The American South isn’t the only place where heritage groups claim a particular day to wave their flags.
When I was in Northern Ireland a few years ago, a nervous public waited to see whether the traditional July 12 parades of the Protestant Orangemen, dressed oddly enough like Edwardian bankers of London, would re-kindle old hostilities as they marched through Catholic neighborhoods. They carried Union Jacks and flags of the bloody hand. But good behavior on everybody’s part kept things calm that year.
A similar civic pride was displayed in South Africa under apartheid, as I learned when I visited the imposing Voortrekker Monument outside Pretoria in the 1980s. The central identity story of the white Afrikaners was the Covenant – the belief that their ancestors made a vow with God before the Battle of Blood River in 1838, and that God kept His side of the bargain by helping only a few hundred of their armed men slaughter thousands of Zulu warriors, and suffer no casualties. The Day of the Covenant was celebrated every year on Dec. 16 until the new South Africa under Nelson Mandela changed the name to Day of Reconciliation. It is still a public holiday in South Africa.
Northern Ireland and South Africa are beautiful lands that have achieved a relatively miraculous peace after long histories of bloody conflict. Both of these holidays, with their parades and saltire flags, recall some part of the bloody conflict. The Orangemen of Ulster are celebrating the victory of William of Orange’s forces over those of the Catholic King James II at the Battle of the Boyne in 1690, on the banks of the Boyne River in eastern Ireland. The Afrikaners looked back to their triumph at the Ncome River in Natal Province.
Folks here in Lexington are stirred up again about the Confederate flag. Once more, the unresolved civic symbols of Martin Luther King Day and Lee-Jackson Day fall crosswise in the middle of January. But this time, a new group called the Community Anti-Racism Education (CARE) Initiative succeeded in getting a parade permit for Saturday – Jan. 14 – that was traditionally the day the Sons of Confederate Veterans marched in honor of Generals Robert E. Lee and Stonewall Jackson, flaunting their Confederate costumes and flags. This “Martin Luther King Jr. Community Parade” commences at 10 a.m. from the historically black Randolph Street United Methodist Church.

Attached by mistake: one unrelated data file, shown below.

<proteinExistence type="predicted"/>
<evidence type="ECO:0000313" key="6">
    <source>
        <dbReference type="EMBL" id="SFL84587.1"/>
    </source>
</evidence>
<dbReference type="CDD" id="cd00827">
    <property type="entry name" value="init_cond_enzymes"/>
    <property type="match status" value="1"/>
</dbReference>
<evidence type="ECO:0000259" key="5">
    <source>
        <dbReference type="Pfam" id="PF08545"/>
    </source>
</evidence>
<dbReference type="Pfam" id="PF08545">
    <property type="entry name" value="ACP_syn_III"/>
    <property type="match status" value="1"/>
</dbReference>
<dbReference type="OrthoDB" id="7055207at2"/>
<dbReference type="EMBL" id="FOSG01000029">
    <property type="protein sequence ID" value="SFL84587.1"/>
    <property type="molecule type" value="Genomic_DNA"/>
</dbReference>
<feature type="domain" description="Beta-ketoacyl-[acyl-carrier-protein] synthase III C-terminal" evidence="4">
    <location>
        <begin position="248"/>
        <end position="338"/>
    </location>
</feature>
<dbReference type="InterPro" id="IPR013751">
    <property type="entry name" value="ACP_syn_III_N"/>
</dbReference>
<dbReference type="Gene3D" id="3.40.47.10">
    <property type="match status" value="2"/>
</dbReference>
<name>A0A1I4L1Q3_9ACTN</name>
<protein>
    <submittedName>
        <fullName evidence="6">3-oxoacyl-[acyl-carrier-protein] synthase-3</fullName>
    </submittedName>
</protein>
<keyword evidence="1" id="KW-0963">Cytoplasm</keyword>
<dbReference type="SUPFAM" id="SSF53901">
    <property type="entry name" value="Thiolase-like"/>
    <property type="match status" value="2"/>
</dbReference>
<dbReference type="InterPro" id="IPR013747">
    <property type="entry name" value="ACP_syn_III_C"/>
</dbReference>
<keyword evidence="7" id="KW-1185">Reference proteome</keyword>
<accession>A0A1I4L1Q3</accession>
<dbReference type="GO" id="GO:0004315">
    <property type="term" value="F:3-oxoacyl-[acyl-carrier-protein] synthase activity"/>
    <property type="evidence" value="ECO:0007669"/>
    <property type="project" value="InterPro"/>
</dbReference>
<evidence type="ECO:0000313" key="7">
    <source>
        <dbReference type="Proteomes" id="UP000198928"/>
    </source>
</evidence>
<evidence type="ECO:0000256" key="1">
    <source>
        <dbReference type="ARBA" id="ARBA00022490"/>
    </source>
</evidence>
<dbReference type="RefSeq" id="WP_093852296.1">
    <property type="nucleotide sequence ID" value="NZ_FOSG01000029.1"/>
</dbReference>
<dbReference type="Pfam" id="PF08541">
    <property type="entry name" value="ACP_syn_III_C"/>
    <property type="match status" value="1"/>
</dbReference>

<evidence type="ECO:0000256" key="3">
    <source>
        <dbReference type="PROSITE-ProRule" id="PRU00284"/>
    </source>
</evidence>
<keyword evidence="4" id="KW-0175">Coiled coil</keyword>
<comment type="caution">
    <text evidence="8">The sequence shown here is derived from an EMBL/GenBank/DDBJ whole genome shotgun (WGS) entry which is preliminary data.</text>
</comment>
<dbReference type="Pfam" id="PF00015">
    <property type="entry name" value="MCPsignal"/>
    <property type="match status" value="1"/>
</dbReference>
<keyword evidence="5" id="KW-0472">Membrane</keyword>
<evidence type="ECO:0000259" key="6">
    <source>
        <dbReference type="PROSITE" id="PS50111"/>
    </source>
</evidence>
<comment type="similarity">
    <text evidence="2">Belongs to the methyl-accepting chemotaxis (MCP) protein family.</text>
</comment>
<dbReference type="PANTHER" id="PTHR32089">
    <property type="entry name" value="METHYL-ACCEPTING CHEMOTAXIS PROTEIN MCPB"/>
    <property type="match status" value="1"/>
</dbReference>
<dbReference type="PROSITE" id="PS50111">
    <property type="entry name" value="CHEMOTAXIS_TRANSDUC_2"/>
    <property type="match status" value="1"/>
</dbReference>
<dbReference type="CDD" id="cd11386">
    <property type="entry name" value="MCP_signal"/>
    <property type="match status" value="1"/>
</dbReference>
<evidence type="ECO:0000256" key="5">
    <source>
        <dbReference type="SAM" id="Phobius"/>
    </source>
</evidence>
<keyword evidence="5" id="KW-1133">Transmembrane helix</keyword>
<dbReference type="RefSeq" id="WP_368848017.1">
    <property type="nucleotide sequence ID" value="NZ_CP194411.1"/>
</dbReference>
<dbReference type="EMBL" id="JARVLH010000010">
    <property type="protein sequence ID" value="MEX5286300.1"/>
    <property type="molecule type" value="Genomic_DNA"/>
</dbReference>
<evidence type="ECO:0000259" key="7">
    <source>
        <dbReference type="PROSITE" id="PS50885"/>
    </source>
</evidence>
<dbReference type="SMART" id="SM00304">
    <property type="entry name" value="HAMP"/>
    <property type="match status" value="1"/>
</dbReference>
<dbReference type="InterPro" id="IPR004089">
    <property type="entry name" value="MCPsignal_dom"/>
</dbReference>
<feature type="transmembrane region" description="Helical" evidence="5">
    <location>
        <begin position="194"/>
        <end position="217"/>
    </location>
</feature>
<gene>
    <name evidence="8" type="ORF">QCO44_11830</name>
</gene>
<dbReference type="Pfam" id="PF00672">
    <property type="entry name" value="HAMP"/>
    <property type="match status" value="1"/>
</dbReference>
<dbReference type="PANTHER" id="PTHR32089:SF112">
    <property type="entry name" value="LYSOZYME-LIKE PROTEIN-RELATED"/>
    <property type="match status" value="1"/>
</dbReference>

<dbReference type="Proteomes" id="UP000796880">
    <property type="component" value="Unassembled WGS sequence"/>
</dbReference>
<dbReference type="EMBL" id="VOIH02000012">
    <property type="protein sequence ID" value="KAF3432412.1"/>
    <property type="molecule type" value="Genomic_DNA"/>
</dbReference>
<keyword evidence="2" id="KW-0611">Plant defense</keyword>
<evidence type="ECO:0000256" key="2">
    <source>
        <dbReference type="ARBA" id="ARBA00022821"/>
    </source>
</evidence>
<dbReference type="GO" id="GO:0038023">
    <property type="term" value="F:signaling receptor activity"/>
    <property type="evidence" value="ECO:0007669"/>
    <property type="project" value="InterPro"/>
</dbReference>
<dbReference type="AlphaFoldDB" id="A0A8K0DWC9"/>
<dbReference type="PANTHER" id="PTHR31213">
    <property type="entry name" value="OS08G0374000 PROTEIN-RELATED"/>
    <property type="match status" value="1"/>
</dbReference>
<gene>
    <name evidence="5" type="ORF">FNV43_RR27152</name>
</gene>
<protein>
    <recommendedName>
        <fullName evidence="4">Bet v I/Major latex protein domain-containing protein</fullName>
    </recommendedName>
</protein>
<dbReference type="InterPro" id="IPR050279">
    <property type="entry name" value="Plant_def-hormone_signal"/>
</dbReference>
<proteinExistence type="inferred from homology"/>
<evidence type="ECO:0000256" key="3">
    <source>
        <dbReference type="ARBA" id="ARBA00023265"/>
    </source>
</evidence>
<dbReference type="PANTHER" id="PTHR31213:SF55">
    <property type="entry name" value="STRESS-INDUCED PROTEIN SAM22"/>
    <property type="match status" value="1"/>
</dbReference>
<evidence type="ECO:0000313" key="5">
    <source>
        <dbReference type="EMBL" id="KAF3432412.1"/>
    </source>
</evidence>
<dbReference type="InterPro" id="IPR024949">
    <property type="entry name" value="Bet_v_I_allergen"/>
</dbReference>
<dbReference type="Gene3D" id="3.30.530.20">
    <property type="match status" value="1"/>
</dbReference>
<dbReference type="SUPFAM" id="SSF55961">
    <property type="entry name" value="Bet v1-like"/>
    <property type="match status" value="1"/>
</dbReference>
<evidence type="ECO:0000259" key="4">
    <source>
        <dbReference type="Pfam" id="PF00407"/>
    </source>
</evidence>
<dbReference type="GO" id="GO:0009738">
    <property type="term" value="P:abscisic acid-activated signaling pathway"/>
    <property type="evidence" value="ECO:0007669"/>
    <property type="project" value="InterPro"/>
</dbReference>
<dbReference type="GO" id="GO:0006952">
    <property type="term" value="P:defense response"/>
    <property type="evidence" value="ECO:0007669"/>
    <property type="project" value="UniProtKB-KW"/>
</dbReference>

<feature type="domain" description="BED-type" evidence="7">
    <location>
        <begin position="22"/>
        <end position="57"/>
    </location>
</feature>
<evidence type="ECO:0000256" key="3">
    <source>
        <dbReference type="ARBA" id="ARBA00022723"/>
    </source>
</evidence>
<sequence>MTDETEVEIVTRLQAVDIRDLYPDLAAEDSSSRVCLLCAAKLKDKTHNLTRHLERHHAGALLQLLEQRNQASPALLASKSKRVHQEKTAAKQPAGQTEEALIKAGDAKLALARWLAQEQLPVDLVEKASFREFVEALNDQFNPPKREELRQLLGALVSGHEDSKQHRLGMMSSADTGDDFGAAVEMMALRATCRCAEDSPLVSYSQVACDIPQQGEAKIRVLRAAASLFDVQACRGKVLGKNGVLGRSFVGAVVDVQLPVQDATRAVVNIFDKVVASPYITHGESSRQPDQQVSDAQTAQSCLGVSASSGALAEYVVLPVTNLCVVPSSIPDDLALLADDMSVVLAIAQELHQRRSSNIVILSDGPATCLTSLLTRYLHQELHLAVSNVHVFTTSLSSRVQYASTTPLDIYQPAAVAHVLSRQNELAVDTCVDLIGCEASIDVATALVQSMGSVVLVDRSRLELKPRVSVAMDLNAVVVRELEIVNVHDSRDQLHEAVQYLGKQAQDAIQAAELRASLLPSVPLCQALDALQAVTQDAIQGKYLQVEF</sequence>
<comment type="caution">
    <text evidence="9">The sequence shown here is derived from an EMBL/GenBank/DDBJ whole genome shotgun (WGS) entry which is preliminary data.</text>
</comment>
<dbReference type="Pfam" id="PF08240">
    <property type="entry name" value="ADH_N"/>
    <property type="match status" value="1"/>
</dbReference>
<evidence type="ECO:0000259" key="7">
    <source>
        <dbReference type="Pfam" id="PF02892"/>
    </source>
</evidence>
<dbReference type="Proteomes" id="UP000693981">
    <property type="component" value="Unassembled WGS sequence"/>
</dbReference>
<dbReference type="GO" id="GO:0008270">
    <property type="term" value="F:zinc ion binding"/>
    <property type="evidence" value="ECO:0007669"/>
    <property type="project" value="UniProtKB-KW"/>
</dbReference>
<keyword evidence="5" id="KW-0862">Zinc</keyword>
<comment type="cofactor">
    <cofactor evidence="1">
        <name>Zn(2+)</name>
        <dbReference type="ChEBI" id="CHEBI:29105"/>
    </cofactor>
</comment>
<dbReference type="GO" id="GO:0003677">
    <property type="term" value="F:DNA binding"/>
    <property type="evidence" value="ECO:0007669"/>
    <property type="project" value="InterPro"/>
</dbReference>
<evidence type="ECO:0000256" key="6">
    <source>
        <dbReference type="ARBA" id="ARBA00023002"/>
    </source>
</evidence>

Five years ago, the local chapter of the Sons of Confederate Veterans felt excluded from a heated public hearing when the Lexington City Council was considering putting an end to Confederate flags on city-owned poles during Lee-Jackson weekend, such as along the bridge over the Maury River. City residents, overwhelmingly in favor of the ban, packed the council room before the flaggers arrived. About 30 or 40 supporters of the Confederate flag, after holding a rally on Hopkins Green, had to wait outside the room. Besides that, the council decided to let people speak in the order in which they signed up and to let city residents speak first.
The ordinance, which passed 4-1, banned from city streets all flags and banners other than those of national, state and local governments, without prejudice. This official neutrality protected Lexington from the charge of unconstitutionally infringing on free speech, the claim of a federal lawsuit that the Sons of Confederate Veterans filed, and lost.
Having been preempted again by local opponents, the Sons of Confederate Veterans took out a permit to march on Sunday, Jan. 15, at 3 p.m. The following day, Monday, is the official King Holiday this year. A more flagrant group of Confederate activists called the Virginia Flaggers withdrew its request for a parade permit on King Day, but may well gather at Stonewall Jackson Memorial Cemetery in Lexington on Friday, Lee-Jackson Day, or sometime over the weekend. No permit is required for that.